Send ICMP ECHO_REQUEST packets to network hosts (UNIX)
ping [-aDdfLnoPQqRrv] [-c count] [-E policy] [-g gateway] [-h host] [-I ifaddr] [-i wait] [-i interval] [-l preload] [-p pattern] [-s packetsize] [-t tos] [-T ttl] [-w maxwait] host
- Emit an audible beep (by sending an ASCII BEL character to the standard error output) after receiving each non-duplicate response. For the sake of your sanity, this option is disabled if you use the -f option to do a flood ping.
- -c count
- Stop after sending (and receiving) this many ECHO_RESPONSE packets.
- Set the Don't Fragment bit in the IP header. This is meant to determine the path MTU.
- Set the SO_DEBUG option on the socket being used.
- -E policy
- Specify the IPsec policy for packets.
- Do a "flood ping": output packets either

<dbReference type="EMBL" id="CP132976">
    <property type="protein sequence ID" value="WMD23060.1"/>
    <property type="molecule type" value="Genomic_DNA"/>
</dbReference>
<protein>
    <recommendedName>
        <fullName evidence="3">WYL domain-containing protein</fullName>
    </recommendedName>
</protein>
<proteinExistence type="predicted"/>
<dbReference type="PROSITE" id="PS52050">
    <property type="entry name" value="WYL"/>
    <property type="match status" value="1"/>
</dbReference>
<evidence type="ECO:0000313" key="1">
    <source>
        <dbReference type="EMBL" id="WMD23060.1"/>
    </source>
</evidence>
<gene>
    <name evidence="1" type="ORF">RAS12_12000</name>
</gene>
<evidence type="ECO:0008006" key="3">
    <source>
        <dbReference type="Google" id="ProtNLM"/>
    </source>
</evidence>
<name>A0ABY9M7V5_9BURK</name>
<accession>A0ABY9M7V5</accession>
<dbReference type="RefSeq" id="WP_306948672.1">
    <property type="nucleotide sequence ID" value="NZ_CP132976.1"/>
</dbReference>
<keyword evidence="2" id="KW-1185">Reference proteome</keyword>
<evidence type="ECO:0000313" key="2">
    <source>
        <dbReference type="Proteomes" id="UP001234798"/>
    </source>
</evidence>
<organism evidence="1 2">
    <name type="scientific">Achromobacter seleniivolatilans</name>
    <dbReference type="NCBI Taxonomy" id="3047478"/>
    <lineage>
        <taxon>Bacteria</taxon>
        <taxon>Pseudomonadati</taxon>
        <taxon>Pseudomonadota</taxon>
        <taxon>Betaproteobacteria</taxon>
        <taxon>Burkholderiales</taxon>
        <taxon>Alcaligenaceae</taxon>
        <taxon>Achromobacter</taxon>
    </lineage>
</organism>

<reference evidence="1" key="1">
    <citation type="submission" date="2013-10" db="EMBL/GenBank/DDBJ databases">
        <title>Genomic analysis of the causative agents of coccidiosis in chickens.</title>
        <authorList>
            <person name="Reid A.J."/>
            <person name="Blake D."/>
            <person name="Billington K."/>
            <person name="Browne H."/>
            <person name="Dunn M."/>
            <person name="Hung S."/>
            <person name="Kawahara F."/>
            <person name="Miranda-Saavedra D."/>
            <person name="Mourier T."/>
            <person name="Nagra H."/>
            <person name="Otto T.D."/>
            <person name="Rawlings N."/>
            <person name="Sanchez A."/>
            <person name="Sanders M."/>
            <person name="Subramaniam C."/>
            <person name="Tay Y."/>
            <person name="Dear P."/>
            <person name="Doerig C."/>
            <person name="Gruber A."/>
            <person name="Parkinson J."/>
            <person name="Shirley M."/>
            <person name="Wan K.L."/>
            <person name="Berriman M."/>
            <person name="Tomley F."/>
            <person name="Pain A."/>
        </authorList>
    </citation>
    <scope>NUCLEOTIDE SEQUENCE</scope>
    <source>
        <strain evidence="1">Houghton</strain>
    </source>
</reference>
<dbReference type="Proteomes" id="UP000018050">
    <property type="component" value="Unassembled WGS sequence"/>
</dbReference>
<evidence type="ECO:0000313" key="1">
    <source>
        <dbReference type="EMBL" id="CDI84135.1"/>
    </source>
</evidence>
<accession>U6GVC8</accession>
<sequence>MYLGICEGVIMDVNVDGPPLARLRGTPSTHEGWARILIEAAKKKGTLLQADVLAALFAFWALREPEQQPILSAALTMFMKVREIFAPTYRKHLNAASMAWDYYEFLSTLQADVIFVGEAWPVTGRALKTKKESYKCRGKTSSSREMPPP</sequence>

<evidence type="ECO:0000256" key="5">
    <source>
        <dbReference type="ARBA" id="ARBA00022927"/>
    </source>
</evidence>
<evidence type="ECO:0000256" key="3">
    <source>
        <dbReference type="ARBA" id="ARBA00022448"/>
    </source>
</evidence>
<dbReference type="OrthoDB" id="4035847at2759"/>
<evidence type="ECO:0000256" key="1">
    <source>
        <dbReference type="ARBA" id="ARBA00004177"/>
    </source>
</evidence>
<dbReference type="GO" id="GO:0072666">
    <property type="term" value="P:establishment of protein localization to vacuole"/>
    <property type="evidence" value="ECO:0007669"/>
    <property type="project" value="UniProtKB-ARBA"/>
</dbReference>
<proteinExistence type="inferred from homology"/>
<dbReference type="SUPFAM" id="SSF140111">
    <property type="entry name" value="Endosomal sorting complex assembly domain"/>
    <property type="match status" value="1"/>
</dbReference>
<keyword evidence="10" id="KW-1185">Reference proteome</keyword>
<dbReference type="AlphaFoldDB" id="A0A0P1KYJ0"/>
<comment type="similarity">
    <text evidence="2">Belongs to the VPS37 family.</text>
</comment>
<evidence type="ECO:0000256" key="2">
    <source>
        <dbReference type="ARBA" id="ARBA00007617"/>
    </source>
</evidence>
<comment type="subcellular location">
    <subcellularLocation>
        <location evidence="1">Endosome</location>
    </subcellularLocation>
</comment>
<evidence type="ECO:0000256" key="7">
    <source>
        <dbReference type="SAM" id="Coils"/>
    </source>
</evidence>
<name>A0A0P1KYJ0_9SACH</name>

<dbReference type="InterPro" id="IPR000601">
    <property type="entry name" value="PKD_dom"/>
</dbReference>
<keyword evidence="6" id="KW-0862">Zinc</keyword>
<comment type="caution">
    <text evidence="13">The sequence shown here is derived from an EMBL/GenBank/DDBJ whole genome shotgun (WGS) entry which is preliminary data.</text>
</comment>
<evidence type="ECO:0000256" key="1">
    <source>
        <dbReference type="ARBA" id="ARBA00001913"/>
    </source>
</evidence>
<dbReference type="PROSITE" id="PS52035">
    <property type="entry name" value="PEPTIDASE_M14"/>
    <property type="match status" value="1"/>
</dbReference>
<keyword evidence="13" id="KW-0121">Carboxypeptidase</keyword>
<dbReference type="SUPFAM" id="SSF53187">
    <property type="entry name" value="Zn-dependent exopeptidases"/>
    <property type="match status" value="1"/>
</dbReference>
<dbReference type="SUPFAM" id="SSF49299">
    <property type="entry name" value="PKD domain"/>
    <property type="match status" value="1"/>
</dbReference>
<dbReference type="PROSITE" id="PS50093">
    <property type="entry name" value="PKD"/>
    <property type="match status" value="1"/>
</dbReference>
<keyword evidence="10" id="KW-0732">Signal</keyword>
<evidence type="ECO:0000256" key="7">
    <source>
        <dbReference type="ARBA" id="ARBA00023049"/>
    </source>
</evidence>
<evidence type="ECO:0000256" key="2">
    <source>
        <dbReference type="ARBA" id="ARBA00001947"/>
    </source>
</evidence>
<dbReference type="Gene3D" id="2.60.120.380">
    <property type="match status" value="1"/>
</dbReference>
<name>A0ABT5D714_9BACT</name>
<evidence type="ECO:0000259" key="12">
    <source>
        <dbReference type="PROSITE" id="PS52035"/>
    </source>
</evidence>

as fast as they come back or one hundred times per second,
whichever is faster.
For every ECHO_REQUEST sent, a "." is printed; for every ECHO_REPLY received, a backspace is printed. This quickly shows how many packets are being dropped.
Only the superuser (root) may use the -f option; it can be very hard on a network — use it with caution.
- -g gateway
- Use Loose Source Routing to send the ECHO_REQUEST packets via gateway. The default is to use the routing table.
- -h host
- Alternate way of specifying the target host instead of as the last argument.
- -I ifaddr
- Send multicast datagrams on the network interface specified by the interface's hostname or IP address.
- -i interval
- Wait interval seconds between sending each packet (default is one second). For the -f option, the interval is 0.01 seconds.
- -l preload
- Send this many packets as fast as possible before returning to normal behavior. Only the superuser may use this option.
- Disable loopback when sending to multicast destinations, so the transmitting host doesn't see the ICMP requests.
- Print numeric output only. No attempt is made to look up symbolic names for host addresses.